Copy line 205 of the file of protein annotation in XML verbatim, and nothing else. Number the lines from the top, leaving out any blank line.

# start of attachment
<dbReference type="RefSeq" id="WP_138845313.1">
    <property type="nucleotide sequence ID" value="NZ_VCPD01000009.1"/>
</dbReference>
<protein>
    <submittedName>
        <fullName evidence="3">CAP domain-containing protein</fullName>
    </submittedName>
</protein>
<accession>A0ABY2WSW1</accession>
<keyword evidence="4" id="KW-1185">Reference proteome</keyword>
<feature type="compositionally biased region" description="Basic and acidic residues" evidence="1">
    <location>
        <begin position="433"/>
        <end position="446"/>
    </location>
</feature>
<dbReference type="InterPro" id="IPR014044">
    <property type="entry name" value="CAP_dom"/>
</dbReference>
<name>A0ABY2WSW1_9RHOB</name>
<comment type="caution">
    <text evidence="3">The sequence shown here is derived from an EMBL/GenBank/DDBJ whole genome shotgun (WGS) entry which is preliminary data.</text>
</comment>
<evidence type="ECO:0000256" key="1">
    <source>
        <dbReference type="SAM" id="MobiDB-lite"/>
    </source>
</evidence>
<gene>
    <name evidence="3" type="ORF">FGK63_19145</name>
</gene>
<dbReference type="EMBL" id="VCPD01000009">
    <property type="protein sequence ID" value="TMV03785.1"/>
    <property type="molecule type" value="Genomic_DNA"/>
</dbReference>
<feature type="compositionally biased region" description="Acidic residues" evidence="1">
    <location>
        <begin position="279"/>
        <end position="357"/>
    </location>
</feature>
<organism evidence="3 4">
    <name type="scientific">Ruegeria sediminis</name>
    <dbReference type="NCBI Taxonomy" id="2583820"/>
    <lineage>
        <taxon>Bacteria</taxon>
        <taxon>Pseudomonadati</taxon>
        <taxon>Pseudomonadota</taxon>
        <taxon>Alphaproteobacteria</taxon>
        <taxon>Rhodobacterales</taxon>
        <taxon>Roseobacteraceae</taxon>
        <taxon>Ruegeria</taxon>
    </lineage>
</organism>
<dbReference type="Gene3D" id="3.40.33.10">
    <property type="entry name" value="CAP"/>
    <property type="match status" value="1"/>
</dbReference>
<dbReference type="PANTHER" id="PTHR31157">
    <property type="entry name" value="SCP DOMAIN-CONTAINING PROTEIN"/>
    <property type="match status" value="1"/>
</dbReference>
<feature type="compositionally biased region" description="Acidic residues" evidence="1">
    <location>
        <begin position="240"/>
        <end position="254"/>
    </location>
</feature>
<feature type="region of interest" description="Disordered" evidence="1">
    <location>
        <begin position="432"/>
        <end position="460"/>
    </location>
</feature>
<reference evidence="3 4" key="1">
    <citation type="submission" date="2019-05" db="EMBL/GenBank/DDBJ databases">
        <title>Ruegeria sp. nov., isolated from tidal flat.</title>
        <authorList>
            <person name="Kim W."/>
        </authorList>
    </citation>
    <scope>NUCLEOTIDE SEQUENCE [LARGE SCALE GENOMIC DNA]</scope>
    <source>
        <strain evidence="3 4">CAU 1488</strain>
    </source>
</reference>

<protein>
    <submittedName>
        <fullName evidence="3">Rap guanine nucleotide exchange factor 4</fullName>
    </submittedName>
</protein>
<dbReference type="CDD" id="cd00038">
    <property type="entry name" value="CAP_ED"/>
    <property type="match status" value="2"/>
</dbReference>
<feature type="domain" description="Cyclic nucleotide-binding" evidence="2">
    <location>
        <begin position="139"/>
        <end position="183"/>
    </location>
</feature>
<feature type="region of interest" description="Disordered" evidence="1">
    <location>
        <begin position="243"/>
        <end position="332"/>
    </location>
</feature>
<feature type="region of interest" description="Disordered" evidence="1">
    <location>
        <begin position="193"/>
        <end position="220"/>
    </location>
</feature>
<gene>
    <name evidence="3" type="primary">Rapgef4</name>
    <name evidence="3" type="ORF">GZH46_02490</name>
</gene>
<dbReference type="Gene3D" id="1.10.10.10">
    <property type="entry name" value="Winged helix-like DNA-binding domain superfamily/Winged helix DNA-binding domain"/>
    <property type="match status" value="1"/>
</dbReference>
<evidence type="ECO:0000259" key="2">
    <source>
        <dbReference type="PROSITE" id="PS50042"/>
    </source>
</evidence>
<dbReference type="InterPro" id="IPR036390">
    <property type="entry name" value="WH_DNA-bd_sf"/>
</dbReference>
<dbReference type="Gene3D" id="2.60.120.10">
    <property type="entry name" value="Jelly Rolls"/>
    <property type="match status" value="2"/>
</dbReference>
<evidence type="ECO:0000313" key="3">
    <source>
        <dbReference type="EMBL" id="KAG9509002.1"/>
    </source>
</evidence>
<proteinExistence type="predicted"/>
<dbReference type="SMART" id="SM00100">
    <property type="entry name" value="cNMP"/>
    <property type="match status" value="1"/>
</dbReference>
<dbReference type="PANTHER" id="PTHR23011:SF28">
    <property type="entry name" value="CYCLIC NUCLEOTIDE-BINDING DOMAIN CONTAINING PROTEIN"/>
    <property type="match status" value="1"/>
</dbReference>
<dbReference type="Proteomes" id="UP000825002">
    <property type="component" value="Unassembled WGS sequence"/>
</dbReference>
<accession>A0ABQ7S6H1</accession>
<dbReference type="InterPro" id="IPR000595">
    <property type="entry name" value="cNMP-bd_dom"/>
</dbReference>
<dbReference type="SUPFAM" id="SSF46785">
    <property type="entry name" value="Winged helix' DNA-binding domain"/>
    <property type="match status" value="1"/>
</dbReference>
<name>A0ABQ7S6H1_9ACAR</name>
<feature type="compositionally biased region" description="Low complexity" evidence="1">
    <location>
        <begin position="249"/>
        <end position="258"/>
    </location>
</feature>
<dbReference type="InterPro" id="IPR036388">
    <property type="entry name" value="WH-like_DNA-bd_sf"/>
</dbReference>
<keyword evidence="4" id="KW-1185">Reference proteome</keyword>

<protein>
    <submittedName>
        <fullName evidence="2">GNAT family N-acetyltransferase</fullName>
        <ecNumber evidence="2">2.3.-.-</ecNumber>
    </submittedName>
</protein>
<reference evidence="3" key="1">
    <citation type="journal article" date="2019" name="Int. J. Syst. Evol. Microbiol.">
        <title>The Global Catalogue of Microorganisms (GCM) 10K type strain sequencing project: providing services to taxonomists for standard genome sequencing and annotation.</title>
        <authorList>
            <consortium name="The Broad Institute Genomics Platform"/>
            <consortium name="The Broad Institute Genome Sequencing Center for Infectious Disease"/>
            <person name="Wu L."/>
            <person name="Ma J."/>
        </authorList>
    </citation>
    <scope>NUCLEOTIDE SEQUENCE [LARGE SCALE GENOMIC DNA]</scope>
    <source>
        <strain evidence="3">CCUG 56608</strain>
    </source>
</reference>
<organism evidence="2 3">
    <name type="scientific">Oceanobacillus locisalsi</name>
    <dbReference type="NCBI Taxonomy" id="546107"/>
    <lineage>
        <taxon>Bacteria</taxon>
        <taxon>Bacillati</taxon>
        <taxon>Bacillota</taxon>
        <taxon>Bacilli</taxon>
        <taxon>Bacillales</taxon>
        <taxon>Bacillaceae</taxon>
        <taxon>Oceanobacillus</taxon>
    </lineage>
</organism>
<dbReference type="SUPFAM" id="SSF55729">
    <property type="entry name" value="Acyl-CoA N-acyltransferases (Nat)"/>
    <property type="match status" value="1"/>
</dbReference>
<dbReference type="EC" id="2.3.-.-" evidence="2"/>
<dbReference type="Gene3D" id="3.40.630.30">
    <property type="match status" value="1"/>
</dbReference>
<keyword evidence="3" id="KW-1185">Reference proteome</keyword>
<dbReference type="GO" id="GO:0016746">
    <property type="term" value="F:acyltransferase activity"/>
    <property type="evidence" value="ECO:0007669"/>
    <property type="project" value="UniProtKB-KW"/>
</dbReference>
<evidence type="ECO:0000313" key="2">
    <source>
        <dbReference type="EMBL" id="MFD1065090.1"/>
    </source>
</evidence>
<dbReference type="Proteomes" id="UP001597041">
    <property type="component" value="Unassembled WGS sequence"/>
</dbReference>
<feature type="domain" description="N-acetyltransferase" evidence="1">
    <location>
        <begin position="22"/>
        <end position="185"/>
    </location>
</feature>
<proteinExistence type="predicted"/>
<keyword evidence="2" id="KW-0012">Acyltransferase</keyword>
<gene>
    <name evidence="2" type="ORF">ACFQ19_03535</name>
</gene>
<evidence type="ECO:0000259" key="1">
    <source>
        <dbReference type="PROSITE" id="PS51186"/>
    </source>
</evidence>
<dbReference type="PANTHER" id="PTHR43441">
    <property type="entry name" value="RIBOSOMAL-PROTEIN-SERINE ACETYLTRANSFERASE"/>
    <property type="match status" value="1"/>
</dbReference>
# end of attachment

    <property type="entry name" value="Acyl-CoA N-acyltransferases (Nat)"/>